Begin activities that will set your child up to be a lifelong reader while you're still waiting for him to be born. Defining yourselves as a family that reads regularly will set the course for reading readiness after your baby arrives.
Set up a daily reading time for yourself. Find a place away from distraction, and be sure you have good lighting and a comfortable chair with plenty of room for a small person to join you later. Enjoy reading each day, and the habit will be well established by the time you have a small partner to share that time.
Find your old storybooks from your own childhood. You'll be surprised by how many of the stories and pictures will bring up strong memories. Some books will seem dated; some will seem timeless. Decide which ones you want to share. Talk to your own parents or other relatives who read to you and say thanks. Now you're ready to carry on the reading traditions of your family.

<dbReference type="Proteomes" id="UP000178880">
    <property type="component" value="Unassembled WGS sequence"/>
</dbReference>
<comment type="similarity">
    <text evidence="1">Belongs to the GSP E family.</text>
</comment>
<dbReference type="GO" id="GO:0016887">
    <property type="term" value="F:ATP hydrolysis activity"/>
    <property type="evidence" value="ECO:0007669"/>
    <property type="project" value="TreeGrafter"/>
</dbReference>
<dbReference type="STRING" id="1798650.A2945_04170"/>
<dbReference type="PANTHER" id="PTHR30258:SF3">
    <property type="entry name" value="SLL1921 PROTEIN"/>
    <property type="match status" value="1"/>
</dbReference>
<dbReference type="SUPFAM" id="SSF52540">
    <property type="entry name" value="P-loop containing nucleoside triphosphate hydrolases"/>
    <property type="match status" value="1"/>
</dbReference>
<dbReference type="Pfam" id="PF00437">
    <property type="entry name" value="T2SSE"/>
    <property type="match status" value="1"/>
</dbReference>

Put books on your baby shower gift lists and registries. Your friends may give your baby the lasting stories that were important to them or to their children. It's a ready-made review service for children's literature, as the best books are the ones that are loved the most.
Take a house tour from a reader's perspective. In a home that supports reading, every room should have books in it. Does yours? If a child grows up surrounded by books, he is more likely to make them a regular part of his life. Are you a good model for this immersion pattern?
As you visit daycare providers and centers, or interview care providers who will come into your home, ask about reading and story time. See whether reading is a priority and a regular part of their planned care. Make sure they understand that you think reading is important. You'll want to consider many issues when picking childcare, and reading and language activities should be on your list of things to ask about as you make the decision.
Write your baby's daily story. Start a book that tells what you do each day in the last part of your pregnancy. A detailed description of one event or a short observation, perhaps with a sketch, will be meaningful to your child later as he reads what you did together in the days and weeks before he was born. Children love their own story more than any other, so start writing it now. You'll be surprised how soon you'll have to begin sharing authorship with a toddler eager to have you take his dictation as he narrates his days.